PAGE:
Information About COVID-19 for Myeloma Patients

COVID-19, short for coronavirus disease 2019, is an infection caused by severe acute respiratory syndrome coronavirus 2 (SARS-CoV-2). SARS-CoV-2 is a newly identified pathogen that has not previously been seen in humans and is highly contagious. Though it belongs to the same category of viruses as SARS coronavirus (SARS-CoV) and influenza viruses, SARS-CoV-2 is a different strain with its own characteristics.

COVID-19 was first reported in Wuhan, China, in December 2019, and the outbreak has spread quickly across the world, prompting the World Health Organization (WHO) to declare COVID-19 a pandemic.

How does COVID-19 spread?

Because COVID-19 is a new virus, nobody has prior immunity to it, meaning the entire human population is prone to infection.

COVID-19 is primarily spread via respiratory droplets when people cough or sneeze. Scientists have yet to understand how easily and sustainably the disease can spread among people. Based on available evidence, researchers do not think that airborne spread is a major transmission route.

Individuals over age 60 are also at the highest risk of developing a severe case of COVID-19, while children do not seem to be at a higher risk than adults.

There are currently no reports about how susceptible pregnant women may be to COVID-19 or about the transmission of the virus through breast milk.

What are the symptoms of COVID-19?

Common symptoms of COVID-19 begin two to 14 days after exposure. They include fever, tiredness, and dry cough. Other symptoms include sputum production, shortness of breath, sore throat, headache, myalgia (muscle pain) or arthralgia (joint pain), chills, vomiting, and nasal congestion. Less frequent symptoms include diarrhea, hemoptysis (coughing up blood from the respiratory tract), and conjunctival congestion.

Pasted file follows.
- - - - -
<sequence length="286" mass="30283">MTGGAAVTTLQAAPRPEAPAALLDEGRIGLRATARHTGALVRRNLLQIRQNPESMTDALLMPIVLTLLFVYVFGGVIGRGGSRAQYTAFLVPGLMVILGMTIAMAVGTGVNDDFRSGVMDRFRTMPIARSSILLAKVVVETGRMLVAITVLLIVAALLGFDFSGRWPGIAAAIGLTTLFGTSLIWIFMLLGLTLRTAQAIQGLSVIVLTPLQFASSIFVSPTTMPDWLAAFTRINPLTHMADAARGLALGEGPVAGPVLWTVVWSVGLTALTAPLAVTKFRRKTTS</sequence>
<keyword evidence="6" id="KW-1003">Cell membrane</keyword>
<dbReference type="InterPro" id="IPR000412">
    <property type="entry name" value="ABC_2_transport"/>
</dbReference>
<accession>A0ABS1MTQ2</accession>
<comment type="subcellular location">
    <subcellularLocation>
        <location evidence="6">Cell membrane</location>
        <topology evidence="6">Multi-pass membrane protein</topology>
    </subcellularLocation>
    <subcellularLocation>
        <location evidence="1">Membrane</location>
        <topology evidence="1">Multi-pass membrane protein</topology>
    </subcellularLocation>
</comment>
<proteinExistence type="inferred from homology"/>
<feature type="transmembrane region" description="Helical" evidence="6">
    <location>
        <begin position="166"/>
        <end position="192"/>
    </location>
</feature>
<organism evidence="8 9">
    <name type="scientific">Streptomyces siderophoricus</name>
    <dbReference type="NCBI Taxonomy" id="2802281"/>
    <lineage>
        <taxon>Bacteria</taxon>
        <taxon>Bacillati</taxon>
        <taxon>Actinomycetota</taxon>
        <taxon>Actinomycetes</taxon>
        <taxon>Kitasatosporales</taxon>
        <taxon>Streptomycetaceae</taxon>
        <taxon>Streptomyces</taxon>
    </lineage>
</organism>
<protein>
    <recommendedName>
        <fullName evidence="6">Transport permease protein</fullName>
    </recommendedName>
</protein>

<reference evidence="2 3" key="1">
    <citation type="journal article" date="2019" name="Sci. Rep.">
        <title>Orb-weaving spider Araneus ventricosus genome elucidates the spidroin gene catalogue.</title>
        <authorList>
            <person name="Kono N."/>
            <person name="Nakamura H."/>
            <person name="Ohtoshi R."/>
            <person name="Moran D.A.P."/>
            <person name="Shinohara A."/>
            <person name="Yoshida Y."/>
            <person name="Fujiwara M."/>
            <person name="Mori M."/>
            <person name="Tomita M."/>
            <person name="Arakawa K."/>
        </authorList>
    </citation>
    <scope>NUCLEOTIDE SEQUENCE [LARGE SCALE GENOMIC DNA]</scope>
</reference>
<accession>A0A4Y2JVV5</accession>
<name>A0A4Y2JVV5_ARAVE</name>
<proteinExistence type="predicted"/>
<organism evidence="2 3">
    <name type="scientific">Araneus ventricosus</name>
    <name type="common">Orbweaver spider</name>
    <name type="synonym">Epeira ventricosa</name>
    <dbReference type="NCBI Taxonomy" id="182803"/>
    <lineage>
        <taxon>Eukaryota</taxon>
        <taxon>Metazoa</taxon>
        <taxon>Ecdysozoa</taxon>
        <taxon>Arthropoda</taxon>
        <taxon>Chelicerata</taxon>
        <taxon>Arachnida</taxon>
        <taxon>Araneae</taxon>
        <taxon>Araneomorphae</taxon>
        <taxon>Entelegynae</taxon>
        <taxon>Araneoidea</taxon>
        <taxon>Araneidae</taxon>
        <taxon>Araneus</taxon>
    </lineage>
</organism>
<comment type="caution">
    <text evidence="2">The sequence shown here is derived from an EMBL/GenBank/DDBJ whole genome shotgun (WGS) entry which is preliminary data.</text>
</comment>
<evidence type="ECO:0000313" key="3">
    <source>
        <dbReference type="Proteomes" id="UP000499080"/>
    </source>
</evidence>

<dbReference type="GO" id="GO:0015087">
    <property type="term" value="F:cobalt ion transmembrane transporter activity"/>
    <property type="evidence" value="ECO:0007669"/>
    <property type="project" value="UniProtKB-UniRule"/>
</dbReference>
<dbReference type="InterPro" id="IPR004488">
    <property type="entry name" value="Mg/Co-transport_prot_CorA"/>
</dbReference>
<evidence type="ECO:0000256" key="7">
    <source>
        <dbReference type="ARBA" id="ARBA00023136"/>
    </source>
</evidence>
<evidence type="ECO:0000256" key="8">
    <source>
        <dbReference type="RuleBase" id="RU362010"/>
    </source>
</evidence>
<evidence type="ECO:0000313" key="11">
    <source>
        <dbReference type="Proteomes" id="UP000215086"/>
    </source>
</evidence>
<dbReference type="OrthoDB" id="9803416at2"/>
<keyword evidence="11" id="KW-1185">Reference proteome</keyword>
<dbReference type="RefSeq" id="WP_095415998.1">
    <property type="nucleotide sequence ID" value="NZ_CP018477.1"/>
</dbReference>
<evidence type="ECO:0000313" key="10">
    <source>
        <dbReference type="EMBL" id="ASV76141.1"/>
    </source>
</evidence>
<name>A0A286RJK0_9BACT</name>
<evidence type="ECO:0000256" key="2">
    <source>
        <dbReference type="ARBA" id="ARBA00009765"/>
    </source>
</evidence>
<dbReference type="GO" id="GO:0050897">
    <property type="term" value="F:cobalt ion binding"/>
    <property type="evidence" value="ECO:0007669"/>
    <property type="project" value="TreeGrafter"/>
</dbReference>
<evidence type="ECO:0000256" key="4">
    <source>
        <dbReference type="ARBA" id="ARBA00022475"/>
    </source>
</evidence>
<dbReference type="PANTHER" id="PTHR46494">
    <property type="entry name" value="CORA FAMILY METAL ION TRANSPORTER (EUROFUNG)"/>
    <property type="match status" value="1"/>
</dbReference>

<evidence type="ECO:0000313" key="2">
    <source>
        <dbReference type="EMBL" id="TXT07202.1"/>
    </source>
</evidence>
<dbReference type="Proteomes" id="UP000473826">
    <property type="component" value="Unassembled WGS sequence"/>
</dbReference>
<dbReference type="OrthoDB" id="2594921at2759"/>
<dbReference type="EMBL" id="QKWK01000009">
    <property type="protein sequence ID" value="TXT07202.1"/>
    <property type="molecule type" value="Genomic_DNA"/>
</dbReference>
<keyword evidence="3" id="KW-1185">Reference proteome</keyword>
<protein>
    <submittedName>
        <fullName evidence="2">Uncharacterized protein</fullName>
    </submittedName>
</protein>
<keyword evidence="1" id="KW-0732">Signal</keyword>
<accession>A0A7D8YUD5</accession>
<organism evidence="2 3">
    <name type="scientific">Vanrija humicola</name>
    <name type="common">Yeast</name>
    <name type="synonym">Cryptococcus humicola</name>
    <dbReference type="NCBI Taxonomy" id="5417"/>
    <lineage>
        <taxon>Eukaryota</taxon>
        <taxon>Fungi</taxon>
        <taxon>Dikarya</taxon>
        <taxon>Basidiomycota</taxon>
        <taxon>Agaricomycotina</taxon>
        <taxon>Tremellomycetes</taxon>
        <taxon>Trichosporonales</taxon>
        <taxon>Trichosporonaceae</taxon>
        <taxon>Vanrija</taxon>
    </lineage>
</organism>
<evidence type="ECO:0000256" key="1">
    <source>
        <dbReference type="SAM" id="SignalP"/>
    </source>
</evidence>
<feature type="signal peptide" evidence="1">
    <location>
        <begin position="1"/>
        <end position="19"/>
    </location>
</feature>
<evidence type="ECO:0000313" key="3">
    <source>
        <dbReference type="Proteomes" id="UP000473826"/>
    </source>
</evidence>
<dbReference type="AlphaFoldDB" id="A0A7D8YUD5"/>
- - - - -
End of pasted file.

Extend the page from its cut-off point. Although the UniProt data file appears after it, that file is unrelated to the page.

Most of these symptoms are usually mild, and about 80% of people who get the virus will typically recover without needing any special treatment. However, about 1 in 6 patients become seriously ill and develop breathing difficulties.

What general preventive measures should people take?

The following simple preventive measures can help minimize the spread of COVID-19:

  • Wash your hands often with soap, lathering both the front and the back of the hands and fingers for at least 15 to 20 seconds. If soap is not available, use a hand sanitizer that contains at least 60% alcohol. The European Centre for Disease Prevention and Control produced a poster detailing effective handwashing.
  • Avoid close contact with someone who is ill. (Maintain a distance of at least 6 feet, or 1.8 meters).
  • Stay at home if you are sick.
  • Use a tissue to cover your mouth and nose if you cough or sneeze and dispose of it properly afterward.
  • Disinfect surfaces and objects you touch frequently.
  • Avoid touching your eyes, nose, and mouth with unwashed hands.
  • The U.S. Centers for Disease Control (CDC) does not recommend that healthy people wear a face mask.

What about people with myeloma?

Because the COVID-19 outbreak is new, there is not much information available on how this virus affects patients with cancer such as myeloma. However, cancer patients in general are considered among the groups at high risk of developing a more serious illness. Patients with hematological malignancies such as myeloma may be particularly vulnerable as their immune system is weakened by cancer itself and its treatments inlcluding bone marrow transplants, chemotherapy, and radiation therapy. Those who are not receiving active therapy still need to be cautious as the effects of prior therapy are usually long-lasting.

While cancer patients should follow the general guidelines to prevent the spread of COVID-19, it is important that they consult their doctor on information specific to their condition and if they develop any COVID-19-like symptoms

Advice for family members and caregivers
Family members and caregivers of people with cancer should take appropriate precautions and take extra care to avoid bringing COVID-19 home. They should constantly monitor patients and stock medicines and other necessary supplies that can last for several weeks. Storing extra non-perishable food can help minimize trips to the grocery store.